This paper measures the growth in open market stock repurchases and the manner in which stock repurchases and dividends are used by U.S. corporations. Stock repurchases and dividends are used at different times from one another, by different kinds of firms. Stock repurchases are very pro-cyclical, while dividends increase steadily over time. Dividends are paid by firms with higher “permanent” operating cash flows, while repurchases are used by firms with higher “temporary”, non-operating cash flows. Repurchasing firms also have much more volatile cash flows and distributions. Finally, firms repurchase stock following poor stock market performance and increase dividends following good performance. These results are consistent with the view that the flexibility inherent in repurchase programs is one reason why they are sometimes used instead of dividends.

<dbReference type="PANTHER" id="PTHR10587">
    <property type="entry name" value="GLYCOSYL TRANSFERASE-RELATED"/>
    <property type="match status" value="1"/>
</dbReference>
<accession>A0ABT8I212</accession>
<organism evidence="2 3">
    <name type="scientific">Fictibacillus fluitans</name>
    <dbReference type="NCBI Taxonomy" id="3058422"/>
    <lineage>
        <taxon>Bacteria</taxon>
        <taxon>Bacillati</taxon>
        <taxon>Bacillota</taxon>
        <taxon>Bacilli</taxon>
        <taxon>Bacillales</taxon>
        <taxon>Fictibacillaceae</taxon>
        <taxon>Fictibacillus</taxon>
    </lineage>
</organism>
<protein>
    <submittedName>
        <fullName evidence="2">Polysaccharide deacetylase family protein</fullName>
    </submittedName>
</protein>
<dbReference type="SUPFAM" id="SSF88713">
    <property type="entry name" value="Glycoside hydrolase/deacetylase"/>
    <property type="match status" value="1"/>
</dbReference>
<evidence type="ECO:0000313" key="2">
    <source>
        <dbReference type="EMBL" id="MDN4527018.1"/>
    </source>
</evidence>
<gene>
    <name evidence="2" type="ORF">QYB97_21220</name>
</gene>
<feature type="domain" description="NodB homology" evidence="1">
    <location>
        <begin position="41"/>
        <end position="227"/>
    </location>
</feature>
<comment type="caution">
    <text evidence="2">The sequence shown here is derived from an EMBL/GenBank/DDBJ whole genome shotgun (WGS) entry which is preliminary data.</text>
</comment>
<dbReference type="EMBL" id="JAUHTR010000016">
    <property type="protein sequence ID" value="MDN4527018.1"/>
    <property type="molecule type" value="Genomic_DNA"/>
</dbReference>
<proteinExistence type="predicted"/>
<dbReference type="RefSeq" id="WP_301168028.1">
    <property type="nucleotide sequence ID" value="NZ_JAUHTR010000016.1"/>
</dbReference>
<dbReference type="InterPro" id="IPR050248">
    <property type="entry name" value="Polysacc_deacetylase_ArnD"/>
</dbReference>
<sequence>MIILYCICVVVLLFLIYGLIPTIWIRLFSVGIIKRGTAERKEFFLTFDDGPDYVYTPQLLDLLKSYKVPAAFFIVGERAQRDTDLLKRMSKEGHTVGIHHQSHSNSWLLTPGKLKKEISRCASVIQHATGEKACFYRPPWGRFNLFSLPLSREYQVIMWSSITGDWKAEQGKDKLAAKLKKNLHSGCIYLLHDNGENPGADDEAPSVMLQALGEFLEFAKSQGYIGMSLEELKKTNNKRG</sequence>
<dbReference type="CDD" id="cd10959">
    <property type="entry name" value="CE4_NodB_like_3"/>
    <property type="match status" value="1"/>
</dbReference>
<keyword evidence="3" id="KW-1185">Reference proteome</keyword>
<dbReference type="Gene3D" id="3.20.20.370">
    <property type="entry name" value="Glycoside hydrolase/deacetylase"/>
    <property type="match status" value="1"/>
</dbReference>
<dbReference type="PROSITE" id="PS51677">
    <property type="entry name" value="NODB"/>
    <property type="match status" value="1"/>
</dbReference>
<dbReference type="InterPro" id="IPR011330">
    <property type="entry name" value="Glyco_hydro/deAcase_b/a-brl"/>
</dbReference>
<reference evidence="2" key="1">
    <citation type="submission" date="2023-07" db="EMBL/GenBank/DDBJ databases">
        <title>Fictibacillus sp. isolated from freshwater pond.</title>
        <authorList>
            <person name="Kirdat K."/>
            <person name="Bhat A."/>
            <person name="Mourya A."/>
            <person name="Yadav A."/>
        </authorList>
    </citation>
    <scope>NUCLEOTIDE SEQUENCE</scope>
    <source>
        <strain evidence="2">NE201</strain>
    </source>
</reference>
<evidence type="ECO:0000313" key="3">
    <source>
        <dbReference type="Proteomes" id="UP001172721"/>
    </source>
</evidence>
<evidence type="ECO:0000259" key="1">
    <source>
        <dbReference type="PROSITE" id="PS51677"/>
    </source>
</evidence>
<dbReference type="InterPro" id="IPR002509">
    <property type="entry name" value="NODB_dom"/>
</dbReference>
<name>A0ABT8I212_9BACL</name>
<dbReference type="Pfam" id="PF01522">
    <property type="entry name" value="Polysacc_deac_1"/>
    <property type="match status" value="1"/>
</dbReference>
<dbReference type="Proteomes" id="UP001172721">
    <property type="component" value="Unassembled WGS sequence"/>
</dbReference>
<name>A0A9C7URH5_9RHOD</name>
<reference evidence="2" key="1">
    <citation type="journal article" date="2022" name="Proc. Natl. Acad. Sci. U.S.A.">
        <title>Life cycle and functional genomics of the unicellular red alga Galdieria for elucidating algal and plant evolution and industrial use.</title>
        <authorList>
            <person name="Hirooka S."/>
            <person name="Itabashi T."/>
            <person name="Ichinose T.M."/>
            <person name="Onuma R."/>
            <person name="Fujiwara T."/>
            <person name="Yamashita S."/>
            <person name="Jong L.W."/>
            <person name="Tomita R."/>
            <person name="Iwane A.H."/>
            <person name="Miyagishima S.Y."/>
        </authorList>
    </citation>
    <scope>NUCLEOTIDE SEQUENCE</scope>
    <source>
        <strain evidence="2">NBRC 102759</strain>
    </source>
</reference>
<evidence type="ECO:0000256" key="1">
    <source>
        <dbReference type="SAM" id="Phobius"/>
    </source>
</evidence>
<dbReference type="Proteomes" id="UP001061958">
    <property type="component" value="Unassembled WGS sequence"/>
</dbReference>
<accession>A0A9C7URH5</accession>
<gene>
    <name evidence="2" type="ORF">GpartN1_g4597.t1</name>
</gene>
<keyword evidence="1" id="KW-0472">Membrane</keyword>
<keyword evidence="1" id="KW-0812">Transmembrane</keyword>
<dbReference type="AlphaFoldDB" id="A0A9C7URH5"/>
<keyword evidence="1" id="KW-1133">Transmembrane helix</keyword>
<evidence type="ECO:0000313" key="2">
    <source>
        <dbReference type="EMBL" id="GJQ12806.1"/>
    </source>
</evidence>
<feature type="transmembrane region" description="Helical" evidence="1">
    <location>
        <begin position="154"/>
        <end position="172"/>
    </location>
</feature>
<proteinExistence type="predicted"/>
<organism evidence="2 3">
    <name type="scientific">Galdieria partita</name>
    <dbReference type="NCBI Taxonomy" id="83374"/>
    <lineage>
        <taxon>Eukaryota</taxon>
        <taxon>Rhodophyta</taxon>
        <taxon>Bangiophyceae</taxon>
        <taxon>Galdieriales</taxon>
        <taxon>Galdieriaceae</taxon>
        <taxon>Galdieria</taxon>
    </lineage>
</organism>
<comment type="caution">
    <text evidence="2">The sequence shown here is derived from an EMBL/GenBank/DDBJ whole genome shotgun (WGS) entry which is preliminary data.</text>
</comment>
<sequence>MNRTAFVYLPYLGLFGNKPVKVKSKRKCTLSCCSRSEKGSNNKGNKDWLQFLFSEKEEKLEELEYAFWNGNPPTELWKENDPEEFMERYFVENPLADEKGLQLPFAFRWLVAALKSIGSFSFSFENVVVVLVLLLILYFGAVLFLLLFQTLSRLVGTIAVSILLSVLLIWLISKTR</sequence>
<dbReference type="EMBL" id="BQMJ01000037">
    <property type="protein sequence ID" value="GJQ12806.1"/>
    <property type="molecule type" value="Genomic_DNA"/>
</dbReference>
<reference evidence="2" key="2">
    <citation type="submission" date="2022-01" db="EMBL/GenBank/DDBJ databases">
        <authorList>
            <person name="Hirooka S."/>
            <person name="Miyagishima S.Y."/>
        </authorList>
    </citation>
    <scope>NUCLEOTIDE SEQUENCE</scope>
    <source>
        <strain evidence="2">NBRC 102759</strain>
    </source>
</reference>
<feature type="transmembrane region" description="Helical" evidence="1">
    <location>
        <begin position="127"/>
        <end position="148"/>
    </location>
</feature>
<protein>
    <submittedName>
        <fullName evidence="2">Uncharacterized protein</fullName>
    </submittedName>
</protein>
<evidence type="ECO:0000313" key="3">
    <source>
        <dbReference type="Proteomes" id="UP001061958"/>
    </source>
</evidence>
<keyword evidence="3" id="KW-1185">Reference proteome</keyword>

Journal of Financial Economics – Elsevier
Published: Sep 1, 2000
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